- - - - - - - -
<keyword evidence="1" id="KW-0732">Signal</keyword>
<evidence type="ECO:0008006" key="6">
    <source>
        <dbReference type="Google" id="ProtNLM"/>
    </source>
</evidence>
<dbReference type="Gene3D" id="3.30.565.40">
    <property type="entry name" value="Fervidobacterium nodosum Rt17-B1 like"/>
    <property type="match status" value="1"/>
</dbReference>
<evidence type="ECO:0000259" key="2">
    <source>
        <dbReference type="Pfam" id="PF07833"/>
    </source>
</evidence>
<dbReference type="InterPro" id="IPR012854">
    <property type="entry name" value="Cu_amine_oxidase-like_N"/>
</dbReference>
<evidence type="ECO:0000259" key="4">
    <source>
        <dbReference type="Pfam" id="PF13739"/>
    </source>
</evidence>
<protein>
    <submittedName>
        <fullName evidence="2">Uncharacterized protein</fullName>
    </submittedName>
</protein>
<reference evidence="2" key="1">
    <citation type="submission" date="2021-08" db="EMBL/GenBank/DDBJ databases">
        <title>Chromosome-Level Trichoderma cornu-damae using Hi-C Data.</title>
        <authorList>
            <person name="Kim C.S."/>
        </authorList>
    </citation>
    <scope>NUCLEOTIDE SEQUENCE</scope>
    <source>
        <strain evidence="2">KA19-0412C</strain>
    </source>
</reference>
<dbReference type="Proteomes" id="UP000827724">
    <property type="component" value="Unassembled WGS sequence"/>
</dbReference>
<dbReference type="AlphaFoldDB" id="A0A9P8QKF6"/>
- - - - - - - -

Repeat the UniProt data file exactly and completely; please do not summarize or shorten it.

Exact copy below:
<keyword evidence="1" id="KW-0732">Signal</keyword>
<evidence type="ECO:0008006" key="6">
    <source>
        <dbReference type="Google" id="ProtNLM"/>
    </source>
</evidence>
<dbReference type="Gene3D" id="3.30.565.40">
    <property type="entry name" value="Fervidobacterium nodosum Rt17-B1 like"/>
    <property type="match status" value="1"/>
</dbReference>
<evidence type="ECO:0000259" key="2">
    <source>
        <dbReference type="Pfam" id="PF07833"/>
    </source>
</evidence>
<dbReference type="InterPro" id="IPR012854">
    <property type="entry name" value="Cu_amine_oxidase-like_N"/>
</dbReference>
<evidence type="ECO:0000259" key="4">
    <source>
        <dbReference type="Pfam" id="PF13739"/>
    </source>
</evidence>
<protein>
    <submittedName>
        <fullName evidence="2">Uncharacterized protein</fullName>
    </submittedName>
</protein>
<reference evidence="2" key="1">
    <citation type="submission" date="2021-08" db="EMBL/GenBank/DDBJ databases">
        <title>Chromosome-Level Trichoderma cornu-damae using Hi-C Data.</title>
        <authorList>
            <person name="Kim C.S."/>
        </authorList>
    </citation>
    <scope>NUCLEOTIDE SEQUENCE</scope>
    <source>
        <strain evidence="2">KA19-0412C</strain>
    </source>
</reference>
<dbReference type="Proteomes" id="UP000827724">
    <property type="component" value="Unassembled WGS sequence"/>
</dbReference>
<dbReference type="AlphaFoldDB" id="A0A9P8QKF6"/>